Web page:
>>Dr. Ketchum: The goal of this video is to
give you an overview of the autonomic innervation to the heart. Remember, this is just an overview.
I would like to start this video a little differently by asking you to pause the video
and then try to answer as many of these questions as you can, then restart the video to listen
to the explanation. Question one: What are the two branches of the autonomic nervous
system? We have been studying the brain for quite a while now, so you know that the autonomic
nervous system has two branches—the parasympathetic and sympathetic branches. Question two: What area of the brain controls the division of the autonomic nervous system dominating? This
is the cardiovascular control center; this center is located in the medulla oblongata.
Now let’s get down tot the specifics. In this diagram, I’ve color-coded the two different
branches of the autonomic nervous system to look at their innervation to the heart. So
we are going to begin with those in green. The green nerves are the sympathetic nerves.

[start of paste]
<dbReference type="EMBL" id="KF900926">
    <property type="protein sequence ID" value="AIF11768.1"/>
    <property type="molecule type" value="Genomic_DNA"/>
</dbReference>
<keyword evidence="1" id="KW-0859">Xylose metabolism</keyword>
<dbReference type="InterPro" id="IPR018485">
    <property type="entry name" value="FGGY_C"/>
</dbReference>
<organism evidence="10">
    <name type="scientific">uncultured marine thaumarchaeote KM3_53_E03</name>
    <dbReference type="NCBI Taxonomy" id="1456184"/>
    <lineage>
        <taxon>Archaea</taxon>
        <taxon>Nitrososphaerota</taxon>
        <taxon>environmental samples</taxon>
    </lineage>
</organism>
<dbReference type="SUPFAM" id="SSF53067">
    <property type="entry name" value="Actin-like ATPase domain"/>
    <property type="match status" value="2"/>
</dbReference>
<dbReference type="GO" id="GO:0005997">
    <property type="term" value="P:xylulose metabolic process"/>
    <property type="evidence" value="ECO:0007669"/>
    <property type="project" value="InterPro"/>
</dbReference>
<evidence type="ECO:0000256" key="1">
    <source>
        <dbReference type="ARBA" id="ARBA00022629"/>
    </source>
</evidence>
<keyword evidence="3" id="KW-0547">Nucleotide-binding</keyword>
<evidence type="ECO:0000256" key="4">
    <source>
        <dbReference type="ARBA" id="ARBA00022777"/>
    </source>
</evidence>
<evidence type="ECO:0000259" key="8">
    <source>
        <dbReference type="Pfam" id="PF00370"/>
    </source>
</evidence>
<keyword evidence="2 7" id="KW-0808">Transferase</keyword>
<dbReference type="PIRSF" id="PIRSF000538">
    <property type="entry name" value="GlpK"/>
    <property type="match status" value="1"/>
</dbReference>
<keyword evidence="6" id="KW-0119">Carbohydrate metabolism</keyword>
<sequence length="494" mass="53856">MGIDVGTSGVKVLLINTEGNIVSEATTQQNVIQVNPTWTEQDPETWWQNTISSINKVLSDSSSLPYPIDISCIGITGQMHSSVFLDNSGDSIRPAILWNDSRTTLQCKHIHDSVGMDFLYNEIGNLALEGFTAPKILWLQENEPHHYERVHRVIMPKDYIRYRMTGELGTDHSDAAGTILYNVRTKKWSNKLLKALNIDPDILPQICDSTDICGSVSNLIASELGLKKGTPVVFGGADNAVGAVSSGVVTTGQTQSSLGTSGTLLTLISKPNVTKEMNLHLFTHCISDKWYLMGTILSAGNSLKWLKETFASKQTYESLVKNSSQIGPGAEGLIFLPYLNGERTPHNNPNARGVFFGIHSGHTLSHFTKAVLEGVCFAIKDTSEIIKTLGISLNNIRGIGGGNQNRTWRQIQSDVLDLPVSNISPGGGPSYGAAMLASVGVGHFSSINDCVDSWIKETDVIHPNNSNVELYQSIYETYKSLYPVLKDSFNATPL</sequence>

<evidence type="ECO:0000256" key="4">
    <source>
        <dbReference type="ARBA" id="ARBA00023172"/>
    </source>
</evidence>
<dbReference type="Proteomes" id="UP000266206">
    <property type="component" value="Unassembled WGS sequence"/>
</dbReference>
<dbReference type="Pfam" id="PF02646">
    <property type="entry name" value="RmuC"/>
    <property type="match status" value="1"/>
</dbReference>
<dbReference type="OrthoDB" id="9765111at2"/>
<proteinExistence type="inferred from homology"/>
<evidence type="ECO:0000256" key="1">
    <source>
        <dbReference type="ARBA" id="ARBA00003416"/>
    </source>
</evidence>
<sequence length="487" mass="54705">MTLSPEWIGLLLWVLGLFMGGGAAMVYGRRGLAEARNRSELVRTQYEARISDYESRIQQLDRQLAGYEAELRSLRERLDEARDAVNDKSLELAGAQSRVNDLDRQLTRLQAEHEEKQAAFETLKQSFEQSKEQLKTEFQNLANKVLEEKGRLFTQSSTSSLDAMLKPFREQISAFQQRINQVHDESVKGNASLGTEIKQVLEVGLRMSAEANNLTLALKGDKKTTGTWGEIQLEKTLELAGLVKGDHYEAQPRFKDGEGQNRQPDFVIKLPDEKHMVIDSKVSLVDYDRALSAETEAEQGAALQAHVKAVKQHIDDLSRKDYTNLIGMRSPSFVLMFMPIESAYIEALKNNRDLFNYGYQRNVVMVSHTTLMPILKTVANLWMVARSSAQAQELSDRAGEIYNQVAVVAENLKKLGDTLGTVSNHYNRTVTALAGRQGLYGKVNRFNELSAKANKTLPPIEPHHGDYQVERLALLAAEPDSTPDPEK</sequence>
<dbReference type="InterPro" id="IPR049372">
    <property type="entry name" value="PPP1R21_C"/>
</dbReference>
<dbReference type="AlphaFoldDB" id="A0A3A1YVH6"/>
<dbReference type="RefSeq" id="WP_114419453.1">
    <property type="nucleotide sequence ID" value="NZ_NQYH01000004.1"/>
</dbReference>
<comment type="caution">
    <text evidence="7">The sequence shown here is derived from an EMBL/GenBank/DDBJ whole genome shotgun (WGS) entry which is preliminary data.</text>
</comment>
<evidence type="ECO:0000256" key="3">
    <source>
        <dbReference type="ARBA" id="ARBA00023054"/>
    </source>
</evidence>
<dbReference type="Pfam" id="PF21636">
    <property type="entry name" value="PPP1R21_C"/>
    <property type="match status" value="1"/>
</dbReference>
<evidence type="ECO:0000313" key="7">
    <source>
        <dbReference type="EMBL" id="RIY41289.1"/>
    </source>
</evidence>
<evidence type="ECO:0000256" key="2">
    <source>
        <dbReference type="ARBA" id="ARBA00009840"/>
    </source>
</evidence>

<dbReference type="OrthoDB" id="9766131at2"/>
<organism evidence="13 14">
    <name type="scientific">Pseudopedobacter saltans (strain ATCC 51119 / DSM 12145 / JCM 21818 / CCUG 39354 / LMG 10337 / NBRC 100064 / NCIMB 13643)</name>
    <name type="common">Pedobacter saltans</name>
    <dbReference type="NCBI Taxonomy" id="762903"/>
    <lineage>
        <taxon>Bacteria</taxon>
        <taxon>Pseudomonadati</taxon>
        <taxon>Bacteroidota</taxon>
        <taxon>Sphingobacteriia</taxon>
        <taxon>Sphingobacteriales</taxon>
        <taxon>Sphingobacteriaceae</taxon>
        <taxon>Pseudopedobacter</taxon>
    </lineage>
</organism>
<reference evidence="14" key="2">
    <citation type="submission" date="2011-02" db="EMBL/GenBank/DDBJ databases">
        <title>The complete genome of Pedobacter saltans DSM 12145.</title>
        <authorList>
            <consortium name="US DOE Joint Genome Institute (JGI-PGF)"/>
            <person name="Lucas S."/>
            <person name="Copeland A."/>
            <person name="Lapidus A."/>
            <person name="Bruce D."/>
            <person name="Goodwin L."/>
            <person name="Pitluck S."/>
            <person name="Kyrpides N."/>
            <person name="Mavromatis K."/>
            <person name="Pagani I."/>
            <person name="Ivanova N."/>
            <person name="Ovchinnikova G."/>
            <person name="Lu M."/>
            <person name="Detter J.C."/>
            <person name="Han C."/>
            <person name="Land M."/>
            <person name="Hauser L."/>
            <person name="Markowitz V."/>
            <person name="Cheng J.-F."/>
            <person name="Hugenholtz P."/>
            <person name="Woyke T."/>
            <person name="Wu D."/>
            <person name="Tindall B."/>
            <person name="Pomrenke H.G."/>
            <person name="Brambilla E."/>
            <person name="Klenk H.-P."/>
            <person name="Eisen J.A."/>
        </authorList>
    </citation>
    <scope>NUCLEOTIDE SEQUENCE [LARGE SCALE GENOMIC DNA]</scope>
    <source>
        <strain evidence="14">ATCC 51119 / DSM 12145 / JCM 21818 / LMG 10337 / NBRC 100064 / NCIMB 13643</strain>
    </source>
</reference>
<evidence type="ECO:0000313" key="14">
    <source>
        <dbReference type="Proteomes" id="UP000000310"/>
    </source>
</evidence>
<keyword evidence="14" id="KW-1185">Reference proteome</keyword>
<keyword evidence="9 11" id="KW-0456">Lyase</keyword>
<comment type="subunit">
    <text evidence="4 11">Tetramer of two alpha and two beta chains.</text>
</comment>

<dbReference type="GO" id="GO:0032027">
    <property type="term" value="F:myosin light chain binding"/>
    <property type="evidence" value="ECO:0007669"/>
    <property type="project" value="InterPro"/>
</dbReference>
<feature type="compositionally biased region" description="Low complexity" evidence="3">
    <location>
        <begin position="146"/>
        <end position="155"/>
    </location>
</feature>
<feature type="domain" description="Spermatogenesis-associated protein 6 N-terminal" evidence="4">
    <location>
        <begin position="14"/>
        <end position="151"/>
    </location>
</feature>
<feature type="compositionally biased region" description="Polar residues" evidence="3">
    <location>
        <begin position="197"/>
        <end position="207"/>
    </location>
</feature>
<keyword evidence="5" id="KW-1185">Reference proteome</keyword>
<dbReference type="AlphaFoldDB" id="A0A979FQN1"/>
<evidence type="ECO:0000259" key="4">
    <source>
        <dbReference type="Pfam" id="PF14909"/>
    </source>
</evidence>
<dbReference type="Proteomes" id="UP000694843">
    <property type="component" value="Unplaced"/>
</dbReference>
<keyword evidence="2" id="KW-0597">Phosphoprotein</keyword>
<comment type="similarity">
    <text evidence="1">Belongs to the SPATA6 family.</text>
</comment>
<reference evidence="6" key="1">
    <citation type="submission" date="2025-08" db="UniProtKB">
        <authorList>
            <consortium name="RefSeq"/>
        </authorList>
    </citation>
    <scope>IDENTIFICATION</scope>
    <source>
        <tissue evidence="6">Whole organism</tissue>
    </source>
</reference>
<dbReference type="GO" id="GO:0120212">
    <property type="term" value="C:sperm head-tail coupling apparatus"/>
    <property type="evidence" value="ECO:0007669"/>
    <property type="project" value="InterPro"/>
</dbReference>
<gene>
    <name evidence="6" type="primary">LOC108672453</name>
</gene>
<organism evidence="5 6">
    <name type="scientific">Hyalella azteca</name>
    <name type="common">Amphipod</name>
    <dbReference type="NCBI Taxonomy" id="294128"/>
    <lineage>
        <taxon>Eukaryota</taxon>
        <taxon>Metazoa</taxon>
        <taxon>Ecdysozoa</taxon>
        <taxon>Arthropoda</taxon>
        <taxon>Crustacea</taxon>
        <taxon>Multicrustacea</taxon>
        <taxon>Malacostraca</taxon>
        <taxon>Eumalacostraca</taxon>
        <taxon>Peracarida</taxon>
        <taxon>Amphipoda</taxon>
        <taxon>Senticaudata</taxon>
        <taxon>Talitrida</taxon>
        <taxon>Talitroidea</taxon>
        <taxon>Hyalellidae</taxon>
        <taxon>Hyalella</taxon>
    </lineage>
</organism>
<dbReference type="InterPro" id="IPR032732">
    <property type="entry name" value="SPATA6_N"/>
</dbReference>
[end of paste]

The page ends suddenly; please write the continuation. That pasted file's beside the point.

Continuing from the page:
Look closely at the diagram. Can you see the regions of the heart that are innervated by
these sympathetic nerves? The regions are the SA node, the AV node, and the ventricular
myocardium. Remember, the sympathetic nerves cause heart rate and force of contraction
to increase. Now let’s focus on the parasympathetic nerves; these nerves are shown in blue. Remember
that the specific parasympathetic nerve we are talking about is the Vagus nerve.
Look closely at the diagram; can you see the regions of the heart that are innervated by
these parasympathetic nerves? The regions are the SA node and the AV node, not the ventricular
myocardium. Remember, the parasympathetic nerves cause heart rate to decrease, but have
no effect on ventricular contractility.